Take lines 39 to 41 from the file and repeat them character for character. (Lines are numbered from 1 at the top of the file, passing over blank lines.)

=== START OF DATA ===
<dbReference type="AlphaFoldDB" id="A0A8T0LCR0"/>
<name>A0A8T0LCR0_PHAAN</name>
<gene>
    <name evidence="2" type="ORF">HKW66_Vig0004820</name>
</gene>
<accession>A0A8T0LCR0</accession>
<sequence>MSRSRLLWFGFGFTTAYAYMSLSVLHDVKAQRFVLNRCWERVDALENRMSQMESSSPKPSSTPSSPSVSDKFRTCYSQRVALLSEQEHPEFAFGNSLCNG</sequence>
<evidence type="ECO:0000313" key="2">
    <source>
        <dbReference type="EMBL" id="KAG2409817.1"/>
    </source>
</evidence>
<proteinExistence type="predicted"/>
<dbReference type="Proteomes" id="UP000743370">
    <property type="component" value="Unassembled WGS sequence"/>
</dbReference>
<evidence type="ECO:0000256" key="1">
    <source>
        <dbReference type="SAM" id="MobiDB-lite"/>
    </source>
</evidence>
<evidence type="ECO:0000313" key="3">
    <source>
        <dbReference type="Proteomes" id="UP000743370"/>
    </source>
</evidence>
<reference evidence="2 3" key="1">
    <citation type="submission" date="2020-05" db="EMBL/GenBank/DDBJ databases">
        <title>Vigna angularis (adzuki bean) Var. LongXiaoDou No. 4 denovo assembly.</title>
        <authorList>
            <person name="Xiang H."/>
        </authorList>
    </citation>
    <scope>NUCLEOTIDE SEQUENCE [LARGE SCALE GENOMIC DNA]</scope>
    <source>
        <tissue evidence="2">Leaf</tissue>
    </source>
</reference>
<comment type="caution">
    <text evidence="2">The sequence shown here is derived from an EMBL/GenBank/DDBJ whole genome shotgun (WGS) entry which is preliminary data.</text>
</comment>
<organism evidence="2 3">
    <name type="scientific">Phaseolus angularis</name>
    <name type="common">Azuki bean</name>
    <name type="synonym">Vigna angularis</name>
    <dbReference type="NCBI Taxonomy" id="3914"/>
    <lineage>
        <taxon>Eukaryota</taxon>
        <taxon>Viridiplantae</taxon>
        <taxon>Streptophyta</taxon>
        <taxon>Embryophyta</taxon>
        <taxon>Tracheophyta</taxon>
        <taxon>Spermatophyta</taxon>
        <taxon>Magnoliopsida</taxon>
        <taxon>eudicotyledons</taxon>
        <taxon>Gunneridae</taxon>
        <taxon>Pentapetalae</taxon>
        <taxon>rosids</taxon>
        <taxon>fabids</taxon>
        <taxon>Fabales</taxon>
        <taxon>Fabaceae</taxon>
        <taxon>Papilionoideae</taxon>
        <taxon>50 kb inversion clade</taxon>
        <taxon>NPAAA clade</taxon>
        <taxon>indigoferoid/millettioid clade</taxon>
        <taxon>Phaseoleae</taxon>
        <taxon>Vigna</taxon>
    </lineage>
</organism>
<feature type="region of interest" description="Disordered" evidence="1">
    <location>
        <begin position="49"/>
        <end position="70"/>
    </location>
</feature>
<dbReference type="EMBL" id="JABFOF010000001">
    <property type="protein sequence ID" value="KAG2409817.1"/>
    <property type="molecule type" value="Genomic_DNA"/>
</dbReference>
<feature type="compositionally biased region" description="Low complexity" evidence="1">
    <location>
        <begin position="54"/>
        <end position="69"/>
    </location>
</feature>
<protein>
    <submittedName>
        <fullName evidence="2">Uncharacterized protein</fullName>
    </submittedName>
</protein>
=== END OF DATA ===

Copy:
<comment type="caution">
    <text evidence="2">The sequence shown here is derived from an EMBL/GenBank/DDBJ whole genome shotgun (WGS) entry which is preliminary data.</text>
</comment>